Why We’re Supporting a Petition to the Canadian Government Asking for a Review of Medical Cannabis Access
November 18, 2019
Canada’s medical cannabis system is broken.
Its largest suppliers are losing money while patients that can barely afford their medication under this system state that it is often unavailable. Those that can’t afford it have continued to access their medicine the way they always have: through brick-and-mortar dispensaries or knowledgeable illicit growers if they are lucky. From online sources or ‘a guy’ if they’re less lucky; or not at all, if they aren’t at all lucky.
This reliance on luck, connections, and knowledge for access to a medicine is unconstitutional. That’s why many of us spearheaded the submission of a petition last week calling on the Government of Canada to immediately review the state of medical access in Canada.
While Pasha’s focus is on getting small farmers into the legal recreational system, we are also citizens of this country, and members of our community who care for our neighbours, our family, and our friends.
The full text of the petition without commentary can be found here:
Petition to the Government of Canada
- The right to access medical cannabis is well-established by the courts and many feel this access is still lacking, in particular, by not adequately addressing the underlying issues of R. v. Smith and Allard v. Canada rulings.
Our courts have established a constitutional right to access health care without fear of criminal sanction, through R. v. Morgentaler in 1988. Then in 2007, two cases in the Ontario Court of Justice, R. v. Long and R. v. Bodnar/Hall/Spasic, established that this right included access to cannabis.
In 2012 through R. v. Smith, our courts further established that restrictions on the forms of medicinal cannabis are unconstitutional. Then in 2016, Allard v. R. found that restricting a patient’s right to grow for themselves was also unconstitutional.
- Such access is protected under Section 4 of the Health Care and Care Facility Act, and Section 7 of the Charter of Rights and Freedoms, including the protection from delay of access, and that this access is effectively denied for many lower income, marginalized, or disenfranchised people.
Section 4 of the Health Care and Care Facility Act states that: “Any adult who is capable of giving or refusing consent to health care has the right to: (b) select a particular kind of health care on any grounds, including moral and religious”.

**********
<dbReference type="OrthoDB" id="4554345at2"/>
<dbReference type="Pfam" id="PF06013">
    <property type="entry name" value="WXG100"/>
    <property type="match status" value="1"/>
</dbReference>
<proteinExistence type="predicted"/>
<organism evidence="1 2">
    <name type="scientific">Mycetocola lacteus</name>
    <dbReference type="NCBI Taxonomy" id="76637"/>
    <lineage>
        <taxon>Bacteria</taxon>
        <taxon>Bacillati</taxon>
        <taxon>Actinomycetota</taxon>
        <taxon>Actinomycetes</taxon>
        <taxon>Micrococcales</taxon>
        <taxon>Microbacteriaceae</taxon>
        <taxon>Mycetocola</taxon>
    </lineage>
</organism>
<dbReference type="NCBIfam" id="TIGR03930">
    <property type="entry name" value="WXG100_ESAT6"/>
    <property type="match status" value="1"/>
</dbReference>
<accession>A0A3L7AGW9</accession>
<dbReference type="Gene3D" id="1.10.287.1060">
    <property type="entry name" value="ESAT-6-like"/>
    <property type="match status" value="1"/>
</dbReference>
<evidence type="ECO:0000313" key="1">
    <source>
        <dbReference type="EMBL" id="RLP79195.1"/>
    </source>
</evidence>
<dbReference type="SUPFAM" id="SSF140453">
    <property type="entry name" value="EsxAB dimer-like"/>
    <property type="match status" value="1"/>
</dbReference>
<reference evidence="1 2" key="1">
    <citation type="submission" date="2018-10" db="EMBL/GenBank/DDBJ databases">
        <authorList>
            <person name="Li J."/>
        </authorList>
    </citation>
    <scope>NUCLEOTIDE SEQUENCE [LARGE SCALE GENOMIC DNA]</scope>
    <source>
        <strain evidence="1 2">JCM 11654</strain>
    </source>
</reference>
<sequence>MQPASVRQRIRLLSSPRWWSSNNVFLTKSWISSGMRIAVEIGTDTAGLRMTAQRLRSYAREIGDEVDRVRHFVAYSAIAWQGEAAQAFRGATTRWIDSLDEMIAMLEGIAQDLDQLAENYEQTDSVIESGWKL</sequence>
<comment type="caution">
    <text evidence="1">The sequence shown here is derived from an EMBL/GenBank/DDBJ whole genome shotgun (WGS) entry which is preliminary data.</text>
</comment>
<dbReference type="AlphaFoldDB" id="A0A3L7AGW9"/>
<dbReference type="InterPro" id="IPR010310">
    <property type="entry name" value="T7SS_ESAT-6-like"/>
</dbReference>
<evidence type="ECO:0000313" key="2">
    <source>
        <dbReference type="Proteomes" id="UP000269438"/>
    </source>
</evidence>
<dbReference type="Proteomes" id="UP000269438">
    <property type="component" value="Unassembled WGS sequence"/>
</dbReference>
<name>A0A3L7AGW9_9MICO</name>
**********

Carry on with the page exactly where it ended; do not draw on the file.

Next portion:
Section 7 of the Canadian Charter of Rights and Freedoms states that: “Everyone has the right to life, liberty and security of person and the right not to be deprived thereof except in accordance with the principles of fundamental justice”.
Our courts established in 2005 through Chaoulli v. Quebec, that even delays in obtaining medical treatment which affect patients physically and psychologically trigger the protection of Section 7 of the Charter.
- The illicit market continues to thrive and Justice Phelan in Reasons for Decision in Allard v. Canada correctly noted “a connection between the restrictions to access and the need for patients to obtain their medical marihuana from illicit sources.”
What Justice Phelan actually said was: “Although dispensaries were not a focus of the parties’ submissions, I find (her) evidence to be extremely important as dispensaries are at the heart of cannabis access. Particularly, she states that with the pronouncement of the proposed regulation, consultation was denied and a number of dispensaries closed in 2012 and 2013 due to the potential that the new system would not serve their membership. However, in March 2014, the number of dispensaries was estimated at 36. Over the last year, this number has increased exponentially and is now estimated at around 103 across Canada.
Although not legal under any past or previous medical marihuana regulations, current trends in dispensary growth suggest a connection between the restrictions to access under the MMPR and the need for patients to obtain their medical marihuana from illicit sources.”